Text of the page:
In a first for a Napa business, Sciambra Bakery will expand bread production and build apartments to house some of its workers.
This unusual plan to mix commerce and housing on a 1.7-acre site at 685 Freeway Drive won unanimous city council approval Tuesday night.
"I think it's a model for the future," said Councilman Harry Martin, who supports more mixed use developments in Napa's future.
The bakery, known for its baguettes, will build a 5,435-square-foot addition to handle additional automated breadmaking equipment.
The building will get a unified facade to mask the fact that this will be the sixth addition to a structure built in the 1950s for meat packing.
The owner, Carl Sciambra, will build 23 apartments on vacant land on the west end of the property. The apartments will be placed between the ball fields at Harvest Middle School and adjacent apartments and condominiums.
Sciambra said he would not have gotten into the apartment business but for the fact that housing in the Napa Valley had become too pricey for his employees.
"Throughout the years we've lost a lot of good employees because they couldn't afford to live in Napa," Sciambra told the council. His workers will have priority when the two-bedroom apartments are built, he said.
Neighbors complained that the three-story apartment buildings would ruin views, add vehicles to an already congested area and perhaps reduce property values.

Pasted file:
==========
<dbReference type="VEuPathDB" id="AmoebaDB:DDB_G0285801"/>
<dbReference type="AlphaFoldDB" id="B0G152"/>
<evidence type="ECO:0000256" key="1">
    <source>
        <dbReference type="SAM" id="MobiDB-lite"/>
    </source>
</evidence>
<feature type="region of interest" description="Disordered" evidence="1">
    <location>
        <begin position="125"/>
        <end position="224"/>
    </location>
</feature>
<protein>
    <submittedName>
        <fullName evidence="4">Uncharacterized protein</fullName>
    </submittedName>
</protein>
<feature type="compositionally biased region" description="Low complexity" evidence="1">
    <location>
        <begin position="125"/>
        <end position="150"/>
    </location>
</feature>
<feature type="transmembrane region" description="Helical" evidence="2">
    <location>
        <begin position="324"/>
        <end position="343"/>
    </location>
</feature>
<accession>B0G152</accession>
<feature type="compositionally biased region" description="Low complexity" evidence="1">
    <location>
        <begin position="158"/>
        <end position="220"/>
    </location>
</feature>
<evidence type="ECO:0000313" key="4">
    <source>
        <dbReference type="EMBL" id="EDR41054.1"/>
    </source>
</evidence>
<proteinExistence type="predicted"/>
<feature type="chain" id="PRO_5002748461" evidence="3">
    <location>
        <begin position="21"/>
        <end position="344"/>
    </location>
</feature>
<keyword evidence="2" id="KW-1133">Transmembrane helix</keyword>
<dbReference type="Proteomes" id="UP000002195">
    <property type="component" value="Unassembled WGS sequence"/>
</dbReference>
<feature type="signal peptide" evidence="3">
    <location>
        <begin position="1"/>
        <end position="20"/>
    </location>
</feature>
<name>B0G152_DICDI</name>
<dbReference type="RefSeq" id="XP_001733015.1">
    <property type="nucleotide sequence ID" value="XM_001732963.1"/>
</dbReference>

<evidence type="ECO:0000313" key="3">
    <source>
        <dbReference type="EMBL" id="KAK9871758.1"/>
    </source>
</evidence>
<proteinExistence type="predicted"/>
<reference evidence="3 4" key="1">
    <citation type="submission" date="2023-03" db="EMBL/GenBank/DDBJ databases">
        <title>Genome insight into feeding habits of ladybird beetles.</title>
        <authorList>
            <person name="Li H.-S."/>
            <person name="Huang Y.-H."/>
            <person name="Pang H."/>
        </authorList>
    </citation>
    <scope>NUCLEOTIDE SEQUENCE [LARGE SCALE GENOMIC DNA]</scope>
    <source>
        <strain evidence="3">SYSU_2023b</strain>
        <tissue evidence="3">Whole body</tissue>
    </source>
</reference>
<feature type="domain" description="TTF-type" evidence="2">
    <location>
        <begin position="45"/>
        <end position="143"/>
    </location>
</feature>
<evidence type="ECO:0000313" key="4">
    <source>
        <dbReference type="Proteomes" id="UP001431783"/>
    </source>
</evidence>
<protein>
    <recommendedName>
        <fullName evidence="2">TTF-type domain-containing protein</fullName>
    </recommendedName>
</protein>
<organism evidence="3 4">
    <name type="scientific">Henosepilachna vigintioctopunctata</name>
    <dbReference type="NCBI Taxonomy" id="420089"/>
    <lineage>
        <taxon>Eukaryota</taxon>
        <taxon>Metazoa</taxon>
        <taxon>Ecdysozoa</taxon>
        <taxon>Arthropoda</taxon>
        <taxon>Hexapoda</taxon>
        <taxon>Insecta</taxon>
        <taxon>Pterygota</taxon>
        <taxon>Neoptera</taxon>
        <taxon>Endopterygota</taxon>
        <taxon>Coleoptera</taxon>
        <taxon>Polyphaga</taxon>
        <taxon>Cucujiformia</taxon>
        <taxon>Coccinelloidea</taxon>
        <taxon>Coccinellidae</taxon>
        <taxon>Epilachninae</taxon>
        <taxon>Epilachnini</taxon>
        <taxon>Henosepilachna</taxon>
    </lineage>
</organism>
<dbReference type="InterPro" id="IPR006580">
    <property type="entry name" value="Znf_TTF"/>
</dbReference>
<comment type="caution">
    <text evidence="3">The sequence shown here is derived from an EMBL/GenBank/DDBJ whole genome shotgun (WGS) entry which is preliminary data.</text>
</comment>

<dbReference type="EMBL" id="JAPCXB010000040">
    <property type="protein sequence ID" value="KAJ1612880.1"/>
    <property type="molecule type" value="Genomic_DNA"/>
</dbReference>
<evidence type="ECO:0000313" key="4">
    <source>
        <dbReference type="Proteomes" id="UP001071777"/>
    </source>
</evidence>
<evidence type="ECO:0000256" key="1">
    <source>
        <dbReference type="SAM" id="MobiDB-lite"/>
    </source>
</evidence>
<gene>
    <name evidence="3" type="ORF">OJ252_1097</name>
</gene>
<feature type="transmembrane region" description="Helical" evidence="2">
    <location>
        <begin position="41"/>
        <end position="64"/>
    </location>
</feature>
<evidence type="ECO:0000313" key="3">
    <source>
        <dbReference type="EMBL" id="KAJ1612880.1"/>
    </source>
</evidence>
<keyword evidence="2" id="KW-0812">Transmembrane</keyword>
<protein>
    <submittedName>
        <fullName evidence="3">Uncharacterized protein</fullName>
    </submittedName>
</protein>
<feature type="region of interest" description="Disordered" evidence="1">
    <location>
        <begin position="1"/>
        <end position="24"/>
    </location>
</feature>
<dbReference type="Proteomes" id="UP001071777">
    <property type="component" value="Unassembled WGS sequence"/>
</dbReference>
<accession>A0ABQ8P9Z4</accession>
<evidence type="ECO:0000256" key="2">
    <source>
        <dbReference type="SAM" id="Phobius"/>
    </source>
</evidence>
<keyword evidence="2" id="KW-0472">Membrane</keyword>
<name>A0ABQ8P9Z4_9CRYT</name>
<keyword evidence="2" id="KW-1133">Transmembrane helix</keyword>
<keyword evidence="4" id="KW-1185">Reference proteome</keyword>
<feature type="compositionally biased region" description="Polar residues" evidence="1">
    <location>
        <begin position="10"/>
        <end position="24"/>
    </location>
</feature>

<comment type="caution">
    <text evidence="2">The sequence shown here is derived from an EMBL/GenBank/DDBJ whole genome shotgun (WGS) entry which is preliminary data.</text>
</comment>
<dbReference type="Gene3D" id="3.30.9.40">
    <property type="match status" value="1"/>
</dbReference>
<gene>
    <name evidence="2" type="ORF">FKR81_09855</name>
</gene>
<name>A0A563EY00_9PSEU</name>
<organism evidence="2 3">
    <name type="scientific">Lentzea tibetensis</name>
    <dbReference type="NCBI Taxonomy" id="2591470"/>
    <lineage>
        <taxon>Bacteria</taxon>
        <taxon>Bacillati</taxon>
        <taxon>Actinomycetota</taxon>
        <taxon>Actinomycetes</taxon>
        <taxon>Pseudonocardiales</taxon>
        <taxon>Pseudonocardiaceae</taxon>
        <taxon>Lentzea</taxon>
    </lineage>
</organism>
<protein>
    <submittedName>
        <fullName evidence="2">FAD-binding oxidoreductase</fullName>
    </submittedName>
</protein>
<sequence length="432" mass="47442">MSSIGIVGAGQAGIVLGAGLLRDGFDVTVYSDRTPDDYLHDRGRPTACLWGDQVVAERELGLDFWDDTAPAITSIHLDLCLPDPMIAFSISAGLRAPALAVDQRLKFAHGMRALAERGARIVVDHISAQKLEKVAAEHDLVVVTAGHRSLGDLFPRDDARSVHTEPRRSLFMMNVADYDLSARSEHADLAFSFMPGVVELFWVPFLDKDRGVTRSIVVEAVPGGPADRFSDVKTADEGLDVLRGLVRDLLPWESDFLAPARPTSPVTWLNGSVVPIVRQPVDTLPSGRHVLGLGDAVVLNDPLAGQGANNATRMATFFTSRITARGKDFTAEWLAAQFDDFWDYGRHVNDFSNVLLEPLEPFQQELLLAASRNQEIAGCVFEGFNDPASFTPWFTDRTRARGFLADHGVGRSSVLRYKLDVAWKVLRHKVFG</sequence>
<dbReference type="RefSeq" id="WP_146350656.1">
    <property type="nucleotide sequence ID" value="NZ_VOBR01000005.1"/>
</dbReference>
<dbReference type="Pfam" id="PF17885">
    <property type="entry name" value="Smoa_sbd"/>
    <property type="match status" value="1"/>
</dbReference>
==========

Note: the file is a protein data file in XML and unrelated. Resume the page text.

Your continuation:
"It will be bringing an intrusion into our privacy," said William Ross, who lives next door.
Several neighbors said they supported the bakery expansion, but wished the apartments were two stories instead of three.
Project architect Warren Hedgpeth of Santa Rosa said the project could not be financed if the third stories were eliminated.
Council members were reassured that the three-story apartments would be far enough from existing housing — at least 60 feet from the property line — that the visual impact would be lessened.
The project will have 60 parking spaces for bakery workers, apartment residents and visitors to a planned retail shop.
Hedgpeth, working with the city's design consultant, Bruce Race, said an important view corridor from Walnut Village condominiums to Harvest Middle School had been preserved.
Two of the 23 apartments will be priced to be affordable to low-income families, but the rest will be market rate. Hedgpeth estimated that two-bedroom rents would be $1,300 to $1,400.
The price of building materials has gone through the roof, increasing the cost of the project, he said. The apartments, which will be built after the bakery expansion, should be at the "mid-low" range of new Napa apartments, he said.
With expansion, Sciambra Bakery will reopen a retail shop. Several neighbors said they would enjoy again being able to drop in to buy coffee and bakery products.
The retail operation will be small, without indoor seating, but there will likely be some seats outside under a canopy, Hedgpeth said.
"It won't be a six-star Zagat experience, but you can get your tummy full," he said.
As a condition of approval, the apartments cannot be built until the developer of another south Napa project, the Sheveland Ranch on South Jefferson Street, installs traffic lights on Imola Avenue at the Highway 29 on and off ramps.
Kevin Courtney can be reached at 256-2217 or at firstname.lastname@example.org